As part of the FDA Reauthorization Act of 2017 (FDARA), the U.S. Food and Drug Administration (FDA) is required to promulgate regulations establishing a new category of hearing aids called “over-the-counter (OTC) hearing aids.” FDA was required under FDARA to publish a draft version of these regulations by August 18, 2020. Not surprisingly, given the ongoing, global COVID-19 pandemic, the FDA missed this deadline.
At some point down the road, the FDA will soon publish its draft OTC hearing aid regulations. These regulations are necessary to provide reasonable assurances of the safety and effectiveness of OTC hearing aids, including establishing appropriate device output limits, labeling requirements, and terms of sale.
Similar to traditional hearing aids, OTC hearing aids will be treated as medical devices subject to critically important federal and state regulations. However, unlike traditional hearing aids, OTC hearing aids will be available for purchase over-the-counter without the involvement of a licensed hearing care professional.
Potential Issues Related to Federal Preemption
As part of the regulatory process creating OTC hearing aids, the FDA must evaluate how existing state laws governing hearing aids might interfere with this new category of devices. Importantly, as required by FDARA, any state law that the FDA believes to “restrict or interfere with the servicing, marketing, sale, dispensing, use, customer support, or distribution of over-the-counter hearing aids” will be preempted by federal law.
Preemption is a legal doctrine that commonly arises when there is a conflict between federal and state law, particularly as part of the regulatory process. The doctrine arises out of the Supremacy Clause found in the U.S. Constitution, which provides that “the Laws of the United States . . . shall be the supreme Law of the Land.” To put it simply, preemption not only forbids states from propagating new laws that interfere with federal law at issue, but it also renders any existing conflicting state laws invalid.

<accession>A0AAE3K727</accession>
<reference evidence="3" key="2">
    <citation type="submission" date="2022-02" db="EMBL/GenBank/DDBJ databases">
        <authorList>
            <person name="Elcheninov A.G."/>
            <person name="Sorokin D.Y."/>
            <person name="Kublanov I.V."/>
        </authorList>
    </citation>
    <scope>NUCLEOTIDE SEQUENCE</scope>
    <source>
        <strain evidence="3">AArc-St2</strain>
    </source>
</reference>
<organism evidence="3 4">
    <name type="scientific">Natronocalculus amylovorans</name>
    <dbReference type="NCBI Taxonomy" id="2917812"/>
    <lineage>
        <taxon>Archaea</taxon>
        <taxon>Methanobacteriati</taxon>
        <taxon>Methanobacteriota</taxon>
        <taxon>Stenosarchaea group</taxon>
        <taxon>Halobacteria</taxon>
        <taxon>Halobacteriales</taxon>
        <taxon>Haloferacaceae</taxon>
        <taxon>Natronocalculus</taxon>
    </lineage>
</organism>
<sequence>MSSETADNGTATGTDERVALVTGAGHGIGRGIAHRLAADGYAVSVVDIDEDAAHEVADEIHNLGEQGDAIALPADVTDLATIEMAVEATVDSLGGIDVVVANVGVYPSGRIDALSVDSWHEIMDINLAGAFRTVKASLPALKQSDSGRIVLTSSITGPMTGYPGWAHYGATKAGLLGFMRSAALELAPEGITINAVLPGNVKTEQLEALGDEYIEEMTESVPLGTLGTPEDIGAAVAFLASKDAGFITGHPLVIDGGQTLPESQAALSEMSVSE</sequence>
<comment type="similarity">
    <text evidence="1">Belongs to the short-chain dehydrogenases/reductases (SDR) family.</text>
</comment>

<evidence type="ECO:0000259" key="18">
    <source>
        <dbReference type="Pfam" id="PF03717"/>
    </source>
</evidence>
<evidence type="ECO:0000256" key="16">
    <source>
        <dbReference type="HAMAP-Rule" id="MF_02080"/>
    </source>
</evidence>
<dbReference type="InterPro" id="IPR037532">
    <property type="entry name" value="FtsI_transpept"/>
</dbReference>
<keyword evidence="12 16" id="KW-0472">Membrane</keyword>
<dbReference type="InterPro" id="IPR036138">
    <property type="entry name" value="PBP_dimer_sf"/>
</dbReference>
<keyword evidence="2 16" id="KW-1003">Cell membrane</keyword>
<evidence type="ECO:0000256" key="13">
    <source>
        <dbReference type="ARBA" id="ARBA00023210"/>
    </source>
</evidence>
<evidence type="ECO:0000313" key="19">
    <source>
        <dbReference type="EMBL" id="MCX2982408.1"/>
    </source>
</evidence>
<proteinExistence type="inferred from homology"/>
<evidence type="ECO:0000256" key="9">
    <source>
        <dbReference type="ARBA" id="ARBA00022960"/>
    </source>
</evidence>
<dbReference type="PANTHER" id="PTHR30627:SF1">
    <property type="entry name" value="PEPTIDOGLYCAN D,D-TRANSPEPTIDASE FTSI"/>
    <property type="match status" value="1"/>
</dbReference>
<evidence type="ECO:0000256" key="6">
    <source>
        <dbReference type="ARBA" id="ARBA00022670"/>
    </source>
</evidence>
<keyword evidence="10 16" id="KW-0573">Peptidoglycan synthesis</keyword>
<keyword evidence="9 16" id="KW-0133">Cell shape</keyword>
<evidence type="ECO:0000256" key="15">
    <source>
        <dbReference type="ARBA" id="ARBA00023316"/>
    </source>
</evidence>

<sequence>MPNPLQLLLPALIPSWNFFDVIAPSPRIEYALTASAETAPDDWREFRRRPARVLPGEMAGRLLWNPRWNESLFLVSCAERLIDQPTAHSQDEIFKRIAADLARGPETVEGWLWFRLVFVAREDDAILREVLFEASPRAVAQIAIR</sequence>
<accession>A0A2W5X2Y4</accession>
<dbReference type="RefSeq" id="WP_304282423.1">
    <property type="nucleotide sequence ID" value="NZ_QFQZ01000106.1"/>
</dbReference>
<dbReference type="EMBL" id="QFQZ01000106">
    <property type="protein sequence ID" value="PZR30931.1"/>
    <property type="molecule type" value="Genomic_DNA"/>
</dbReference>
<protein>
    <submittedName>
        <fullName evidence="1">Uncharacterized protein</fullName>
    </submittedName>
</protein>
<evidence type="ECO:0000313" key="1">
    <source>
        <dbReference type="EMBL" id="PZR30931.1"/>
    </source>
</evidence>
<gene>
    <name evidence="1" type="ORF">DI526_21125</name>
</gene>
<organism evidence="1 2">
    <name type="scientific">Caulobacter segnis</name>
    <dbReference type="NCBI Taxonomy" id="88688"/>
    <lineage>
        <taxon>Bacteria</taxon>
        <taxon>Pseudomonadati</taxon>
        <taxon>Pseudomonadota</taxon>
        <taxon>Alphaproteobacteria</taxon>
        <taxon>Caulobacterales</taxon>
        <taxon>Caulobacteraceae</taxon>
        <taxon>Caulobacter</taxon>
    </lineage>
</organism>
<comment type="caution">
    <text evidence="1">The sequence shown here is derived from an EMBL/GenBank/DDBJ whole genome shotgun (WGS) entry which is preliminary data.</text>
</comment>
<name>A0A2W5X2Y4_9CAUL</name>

In the context of OTC hearing aids, the FDA is faced with the difficult task of making these important determinations—all while patients and consumers hang in the balance under the protection of important state-based consumer protections that may soon be in jeopardy.
Here’s the good news.
To assist the FDA in fully understanding the practical implications regarding the application of its preemption mandate, including any potential unintended consequences, the Hearing Industries Association (HIA) conducted a 50-state survey of existing laws and regulations that could be impacted. HIA identified five primary areas of consumer protection that it strongly encourages the FDA to preserve at the state level as it promulgates OTC hearing aid regulations: (1) licensure-related requirements for the fitting, dispensing, or sale of hearing aids; (2) receipt requirements; (3) strong return periods; (4) important promotion and advertising restrictions, and (5) assistive technology device warranties.
What does it all mean?
As the FDA continues to evaluate how best to implement the broad preemption mandate of FDARA to accommodate the new OTC hearing aid category, the FDA should strive to maintain strong existing state-based consumer protections, including across the five areas identified by HIA. Doing so will be critically important to ensuring OTC hearing aids, as well as traditional hearing aids, are safe and effective.
Here at HAH, we are actively communicating with stakeholders and government officials to ensure this happens, and we hope you will join us in advocating for strong patient safety measures. You can do this by following us on Facebook, Twitter, and Instagram and sharing our content.